There has been a lot of buzz lately about e-readers, such as Amazon’s Kindle and Barnes and Noble’s Nook.  Best Buy also blitzed us with ads this Christmas for the Sony Reader.  Until recently, I blew these off, because as a book reader, I liked having the physical book, and the ability to turn pages.  I also was skeptical of the way copyrights and DRM would come into play.  The prime example of this was the ironically Orwellian incident with the Kindle where Amazon discovered that they did not have digital rights to certain of Orwell’s works, which then disappeared from users’ devices.

However, recently I have been rethinking my position and mainly eying it as a device that would help me to maintain a paperless office.  Sure it is great to scan all of your documents.  Less paper, less storage, easier recovery from disaster, and, well, you get the idea.  One of the downsides of this is the portability of data.  What happens when you are away from your office?  A physical file can be flipped through; booting up your laptop can be a pain, depending on where you are.  Enter the e-book, which can store and display PDF documents as well as e-books.  One can find and review documents much easier in a court hallway, bus, or some other place where a laptop might not make the best sense.

This got the devices on my tech radar, but I would definitely recommend that attorneys hold off on purchasing a device like this right away.   Apple is rumored to be announcing a tablet PC with e-reader capability on January 27, while many new devices will be announced this month at the Consumer Electronics Show in Las Vegas, including, it is rumored, one by Microsoft and HP.   Have it on your 2010 shopping list, but keep an eye on developments in the next few months in order to get the best all-around device that won’t be “one-upped” a few weeks later.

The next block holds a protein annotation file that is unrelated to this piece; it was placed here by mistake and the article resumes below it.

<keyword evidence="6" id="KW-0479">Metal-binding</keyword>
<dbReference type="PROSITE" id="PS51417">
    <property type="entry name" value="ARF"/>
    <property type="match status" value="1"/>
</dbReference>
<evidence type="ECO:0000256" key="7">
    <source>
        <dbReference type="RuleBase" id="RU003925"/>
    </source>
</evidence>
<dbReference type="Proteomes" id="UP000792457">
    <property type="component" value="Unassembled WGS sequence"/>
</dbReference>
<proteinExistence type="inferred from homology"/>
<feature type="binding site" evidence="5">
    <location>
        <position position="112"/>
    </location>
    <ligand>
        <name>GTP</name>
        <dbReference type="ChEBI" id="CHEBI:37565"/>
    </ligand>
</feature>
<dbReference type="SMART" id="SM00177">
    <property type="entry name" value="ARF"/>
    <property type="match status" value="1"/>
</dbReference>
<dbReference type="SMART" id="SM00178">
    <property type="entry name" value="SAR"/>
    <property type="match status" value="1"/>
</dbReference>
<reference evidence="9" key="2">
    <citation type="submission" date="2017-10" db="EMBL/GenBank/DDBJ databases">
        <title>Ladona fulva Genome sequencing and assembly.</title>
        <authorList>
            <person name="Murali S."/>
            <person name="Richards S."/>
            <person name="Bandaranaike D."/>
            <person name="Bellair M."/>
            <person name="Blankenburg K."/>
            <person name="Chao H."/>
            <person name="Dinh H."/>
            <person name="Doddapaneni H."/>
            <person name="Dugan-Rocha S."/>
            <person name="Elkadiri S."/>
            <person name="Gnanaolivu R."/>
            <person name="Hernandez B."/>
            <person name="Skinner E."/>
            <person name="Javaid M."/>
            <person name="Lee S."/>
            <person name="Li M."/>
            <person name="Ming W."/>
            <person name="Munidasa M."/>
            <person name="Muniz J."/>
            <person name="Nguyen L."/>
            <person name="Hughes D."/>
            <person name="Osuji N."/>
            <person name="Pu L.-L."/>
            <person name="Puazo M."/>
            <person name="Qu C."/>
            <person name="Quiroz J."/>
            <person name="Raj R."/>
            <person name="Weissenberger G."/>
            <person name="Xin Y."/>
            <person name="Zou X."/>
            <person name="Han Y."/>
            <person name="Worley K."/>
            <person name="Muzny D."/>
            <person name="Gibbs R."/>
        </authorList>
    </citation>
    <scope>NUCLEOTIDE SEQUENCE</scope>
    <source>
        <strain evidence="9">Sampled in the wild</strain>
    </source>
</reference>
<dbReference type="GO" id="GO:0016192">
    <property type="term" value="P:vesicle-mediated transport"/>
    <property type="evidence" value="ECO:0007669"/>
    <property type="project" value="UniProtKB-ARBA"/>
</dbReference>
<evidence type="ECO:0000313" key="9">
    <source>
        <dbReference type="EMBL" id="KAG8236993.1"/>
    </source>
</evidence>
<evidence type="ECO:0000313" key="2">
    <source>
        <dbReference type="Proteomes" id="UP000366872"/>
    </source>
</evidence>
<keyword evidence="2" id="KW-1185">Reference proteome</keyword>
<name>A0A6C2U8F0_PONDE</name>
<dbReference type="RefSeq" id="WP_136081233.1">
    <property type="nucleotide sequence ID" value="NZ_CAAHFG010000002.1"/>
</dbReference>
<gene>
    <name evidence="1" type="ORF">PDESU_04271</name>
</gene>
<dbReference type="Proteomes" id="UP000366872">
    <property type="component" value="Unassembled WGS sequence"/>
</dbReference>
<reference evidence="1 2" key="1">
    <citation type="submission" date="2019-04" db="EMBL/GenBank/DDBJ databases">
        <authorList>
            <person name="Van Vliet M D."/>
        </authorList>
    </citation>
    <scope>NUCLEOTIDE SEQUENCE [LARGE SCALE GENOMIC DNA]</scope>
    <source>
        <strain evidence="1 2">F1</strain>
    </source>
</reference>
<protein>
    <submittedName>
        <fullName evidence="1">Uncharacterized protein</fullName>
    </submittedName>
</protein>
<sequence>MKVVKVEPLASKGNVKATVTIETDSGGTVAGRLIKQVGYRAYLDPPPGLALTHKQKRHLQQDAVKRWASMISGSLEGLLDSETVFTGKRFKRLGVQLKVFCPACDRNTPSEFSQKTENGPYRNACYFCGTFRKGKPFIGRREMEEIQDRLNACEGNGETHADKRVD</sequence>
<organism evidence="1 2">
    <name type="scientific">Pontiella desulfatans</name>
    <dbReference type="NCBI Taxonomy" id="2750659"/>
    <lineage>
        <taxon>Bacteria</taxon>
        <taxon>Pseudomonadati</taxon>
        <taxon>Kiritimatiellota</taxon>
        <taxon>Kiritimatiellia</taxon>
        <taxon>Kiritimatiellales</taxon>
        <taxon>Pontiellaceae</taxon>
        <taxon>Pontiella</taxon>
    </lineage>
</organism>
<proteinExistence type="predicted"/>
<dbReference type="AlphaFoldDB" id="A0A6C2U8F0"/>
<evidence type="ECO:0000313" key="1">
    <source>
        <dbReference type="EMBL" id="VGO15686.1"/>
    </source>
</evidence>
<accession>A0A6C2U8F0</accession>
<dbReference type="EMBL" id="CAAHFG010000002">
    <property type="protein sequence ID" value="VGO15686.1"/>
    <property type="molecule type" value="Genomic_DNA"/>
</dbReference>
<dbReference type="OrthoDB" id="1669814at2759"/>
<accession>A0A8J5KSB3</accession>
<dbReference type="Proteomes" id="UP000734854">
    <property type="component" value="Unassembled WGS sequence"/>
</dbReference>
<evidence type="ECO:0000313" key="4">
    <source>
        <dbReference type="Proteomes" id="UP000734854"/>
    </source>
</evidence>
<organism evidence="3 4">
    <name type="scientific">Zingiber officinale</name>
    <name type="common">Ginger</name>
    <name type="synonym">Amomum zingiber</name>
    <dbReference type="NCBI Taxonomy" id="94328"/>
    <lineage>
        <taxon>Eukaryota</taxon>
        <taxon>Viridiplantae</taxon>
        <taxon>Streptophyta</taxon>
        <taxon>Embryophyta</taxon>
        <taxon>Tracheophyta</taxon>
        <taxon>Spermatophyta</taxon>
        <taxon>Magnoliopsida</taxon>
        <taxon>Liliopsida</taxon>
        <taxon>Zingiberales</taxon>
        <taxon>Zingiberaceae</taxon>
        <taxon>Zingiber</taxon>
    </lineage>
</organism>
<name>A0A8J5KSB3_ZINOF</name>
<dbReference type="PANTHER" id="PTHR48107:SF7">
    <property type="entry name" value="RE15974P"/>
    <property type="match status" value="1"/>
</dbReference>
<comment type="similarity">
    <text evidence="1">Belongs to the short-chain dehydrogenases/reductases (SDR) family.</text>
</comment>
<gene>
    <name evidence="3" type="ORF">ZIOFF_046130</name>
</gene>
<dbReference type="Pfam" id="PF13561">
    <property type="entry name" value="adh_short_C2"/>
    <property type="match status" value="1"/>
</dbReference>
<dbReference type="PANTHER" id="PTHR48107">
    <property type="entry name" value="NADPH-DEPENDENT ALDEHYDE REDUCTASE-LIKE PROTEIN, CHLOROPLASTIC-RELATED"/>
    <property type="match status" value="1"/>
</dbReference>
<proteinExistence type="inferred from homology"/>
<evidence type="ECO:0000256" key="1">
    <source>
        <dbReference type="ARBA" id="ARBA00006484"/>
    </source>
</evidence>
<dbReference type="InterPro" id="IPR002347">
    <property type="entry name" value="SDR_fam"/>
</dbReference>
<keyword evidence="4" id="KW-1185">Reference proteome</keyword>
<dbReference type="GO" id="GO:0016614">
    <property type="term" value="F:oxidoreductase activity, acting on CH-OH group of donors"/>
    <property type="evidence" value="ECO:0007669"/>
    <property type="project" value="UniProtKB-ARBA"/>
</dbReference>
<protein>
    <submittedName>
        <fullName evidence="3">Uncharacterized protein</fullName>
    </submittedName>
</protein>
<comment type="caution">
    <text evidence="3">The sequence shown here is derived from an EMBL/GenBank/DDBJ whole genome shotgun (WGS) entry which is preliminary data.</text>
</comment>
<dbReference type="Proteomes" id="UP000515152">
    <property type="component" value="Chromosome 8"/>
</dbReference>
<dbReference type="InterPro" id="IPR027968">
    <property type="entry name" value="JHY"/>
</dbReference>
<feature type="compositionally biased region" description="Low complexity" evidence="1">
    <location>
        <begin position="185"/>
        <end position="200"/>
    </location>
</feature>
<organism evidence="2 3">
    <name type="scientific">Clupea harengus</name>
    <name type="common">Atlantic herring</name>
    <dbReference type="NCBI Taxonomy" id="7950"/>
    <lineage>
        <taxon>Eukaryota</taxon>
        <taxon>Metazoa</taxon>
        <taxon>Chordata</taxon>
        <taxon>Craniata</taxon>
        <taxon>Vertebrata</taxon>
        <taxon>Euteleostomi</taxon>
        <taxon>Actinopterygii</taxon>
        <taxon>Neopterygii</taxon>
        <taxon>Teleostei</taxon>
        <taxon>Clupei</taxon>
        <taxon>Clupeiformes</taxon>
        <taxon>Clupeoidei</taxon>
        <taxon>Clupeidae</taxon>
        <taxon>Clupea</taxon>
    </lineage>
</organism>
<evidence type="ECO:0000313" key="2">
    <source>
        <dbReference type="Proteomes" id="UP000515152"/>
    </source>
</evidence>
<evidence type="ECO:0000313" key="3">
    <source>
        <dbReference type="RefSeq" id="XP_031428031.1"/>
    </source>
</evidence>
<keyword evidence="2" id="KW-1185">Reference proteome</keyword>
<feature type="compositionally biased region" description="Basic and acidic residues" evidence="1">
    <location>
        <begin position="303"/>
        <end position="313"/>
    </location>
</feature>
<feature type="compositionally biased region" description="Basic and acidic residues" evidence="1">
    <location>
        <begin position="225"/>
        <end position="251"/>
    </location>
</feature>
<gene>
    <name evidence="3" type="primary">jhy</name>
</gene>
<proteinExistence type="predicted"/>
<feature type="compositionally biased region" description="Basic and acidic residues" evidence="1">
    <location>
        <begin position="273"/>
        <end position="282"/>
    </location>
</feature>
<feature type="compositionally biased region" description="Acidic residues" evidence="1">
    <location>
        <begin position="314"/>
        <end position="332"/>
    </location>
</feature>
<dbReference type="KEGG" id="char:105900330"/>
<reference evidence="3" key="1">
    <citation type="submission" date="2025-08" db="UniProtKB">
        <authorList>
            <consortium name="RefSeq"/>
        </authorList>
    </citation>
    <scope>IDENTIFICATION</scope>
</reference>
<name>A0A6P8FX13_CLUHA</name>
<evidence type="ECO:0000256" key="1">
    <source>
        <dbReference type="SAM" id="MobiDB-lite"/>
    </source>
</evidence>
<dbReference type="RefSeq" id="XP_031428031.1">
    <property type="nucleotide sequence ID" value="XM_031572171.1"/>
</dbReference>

There have been lots of posts in the blogosphere about going paperless.  Sam Glover over at the Lawyerist site, for example, is a big proponent of it.  There are several reasons why this is a good idea, many of which are the economic savings on paper, copier toner, storage space, and postage.  However, an incident at a law firm in my area recently points out another good reason to do it.

Their office is in a building that houses three law firms with a residential unit on the third floor.  Over a weekend, the toilet in the third floor bathroom overflowed (for several hours unnoticed – whole other story).  This resulted in the water flooding down through the bathroom below it on the second floor, and through to the conference room on the first floor.  On the conference room table were several stacks of documents and files being worked on that suffered damage.

Luckily the firm had insurance that covered the cost of reconstructing the files.  However, having electronic copies of those documents as a backup would have made things so much easier.  Yes, all sorts of accidents can occur that can destroy electronic documents.  However, those that go paperless have at least two redundant backups of their data, and at least one of those is off site.  Physically making that many photocopies and storing them off site just would not be practical.  Remember, going paperless does not mean having no paper at all; it means having less of it around.  Scanners are cheap now, and every firm should have at least one (with a sheet feeder).  If you are not scanning all important incoming documents, you should be.  You never know when it will save you from disaster.